At its heart, ontological engineering is a modeling endeavor. Creating a formal ontology requires not just creating a conceptual vocabulary but also specifying how terms in that vocabulary should be combined, and what conclusions should be drawn from a given set of assertions. As well as building specific ontologies, there is renewed interest in capturing useful modeling decisions at a more abstract level of reusable “patterns”, namely representations which capture recurring structure within and across ontologies.While a variety of different styles of patterns have been proposed, we have been working with a particular style which we here call “knowledge patterns”. Knowledge patterns are based on the observation that one often finds oneself repeating structurally similar patterns of axioms (e.g., about containers) when building a knowledge base. To make this shared structure explicit, and hence reusable, these patterns are explicitly represented as general theory schemata, and then used by transforming them (through symbol renaming) to create specific theories. In this way, the general theory can be reused in multiple ways, and the underlying modeling decisions about how the world seems to behave in accordance with those theories is made explicit.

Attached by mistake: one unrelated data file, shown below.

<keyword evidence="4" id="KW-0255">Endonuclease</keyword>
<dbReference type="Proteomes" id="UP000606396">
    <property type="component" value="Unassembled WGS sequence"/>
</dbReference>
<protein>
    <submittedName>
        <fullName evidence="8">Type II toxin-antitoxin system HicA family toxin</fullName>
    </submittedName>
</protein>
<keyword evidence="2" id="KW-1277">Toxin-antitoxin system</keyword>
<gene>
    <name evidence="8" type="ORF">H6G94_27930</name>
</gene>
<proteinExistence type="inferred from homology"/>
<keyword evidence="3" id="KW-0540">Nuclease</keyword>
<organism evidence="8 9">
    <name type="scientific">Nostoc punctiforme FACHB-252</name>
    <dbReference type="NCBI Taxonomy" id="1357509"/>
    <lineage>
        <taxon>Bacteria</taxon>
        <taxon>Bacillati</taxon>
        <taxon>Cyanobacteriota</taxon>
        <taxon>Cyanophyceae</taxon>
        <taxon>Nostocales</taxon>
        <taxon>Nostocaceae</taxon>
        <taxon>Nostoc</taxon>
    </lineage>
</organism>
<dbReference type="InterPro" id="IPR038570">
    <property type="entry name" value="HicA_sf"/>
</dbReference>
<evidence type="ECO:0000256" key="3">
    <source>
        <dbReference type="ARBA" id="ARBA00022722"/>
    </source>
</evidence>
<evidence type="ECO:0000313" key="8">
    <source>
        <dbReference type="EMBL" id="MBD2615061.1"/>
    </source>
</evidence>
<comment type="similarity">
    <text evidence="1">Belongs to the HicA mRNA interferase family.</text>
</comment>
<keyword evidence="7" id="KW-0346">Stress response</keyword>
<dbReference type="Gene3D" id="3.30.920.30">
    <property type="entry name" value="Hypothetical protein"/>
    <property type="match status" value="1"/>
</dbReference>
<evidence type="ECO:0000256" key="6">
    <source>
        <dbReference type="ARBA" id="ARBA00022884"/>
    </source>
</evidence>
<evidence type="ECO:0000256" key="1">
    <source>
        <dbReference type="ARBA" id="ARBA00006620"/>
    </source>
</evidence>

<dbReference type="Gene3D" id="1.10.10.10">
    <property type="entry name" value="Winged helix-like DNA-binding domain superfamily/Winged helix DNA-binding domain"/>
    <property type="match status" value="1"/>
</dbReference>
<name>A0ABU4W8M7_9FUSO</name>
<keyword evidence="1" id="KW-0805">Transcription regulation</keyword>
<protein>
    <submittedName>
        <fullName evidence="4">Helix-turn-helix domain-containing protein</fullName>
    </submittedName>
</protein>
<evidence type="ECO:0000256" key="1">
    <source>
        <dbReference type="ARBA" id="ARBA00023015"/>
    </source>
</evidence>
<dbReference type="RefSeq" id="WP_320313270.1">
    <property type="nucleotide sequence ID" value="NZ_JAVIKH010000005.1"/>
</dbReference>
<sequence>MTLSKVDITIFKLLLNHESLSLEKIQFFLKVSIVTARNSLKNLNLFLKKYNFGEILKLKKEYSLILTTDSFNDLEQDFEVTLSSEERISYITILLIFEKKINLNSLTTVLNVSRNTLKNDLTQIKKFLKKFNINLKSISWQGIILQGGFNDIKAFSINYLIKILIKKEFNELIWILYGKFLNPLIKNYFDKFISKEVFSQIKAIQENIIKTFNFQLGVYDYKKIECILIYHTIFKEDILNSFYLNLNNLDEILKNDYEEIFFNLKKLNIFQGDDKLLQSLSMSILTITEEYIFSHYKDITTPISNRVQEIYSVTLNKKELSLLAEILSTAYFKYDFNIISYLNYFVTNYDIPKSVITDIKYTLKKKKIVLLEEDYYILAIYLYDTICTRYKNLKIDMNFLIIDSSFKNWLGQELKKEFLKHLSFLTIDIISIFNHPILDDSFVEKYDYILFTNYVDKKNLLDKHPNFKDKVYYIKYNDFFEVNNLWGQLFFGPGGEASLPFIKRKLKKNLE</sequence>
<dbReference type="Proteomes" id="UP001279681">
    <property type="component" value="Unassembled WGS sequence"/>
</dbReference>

KeywordsModeling Decision Abstract Theory Bank Account Knowledge Engineer Formal Ontology
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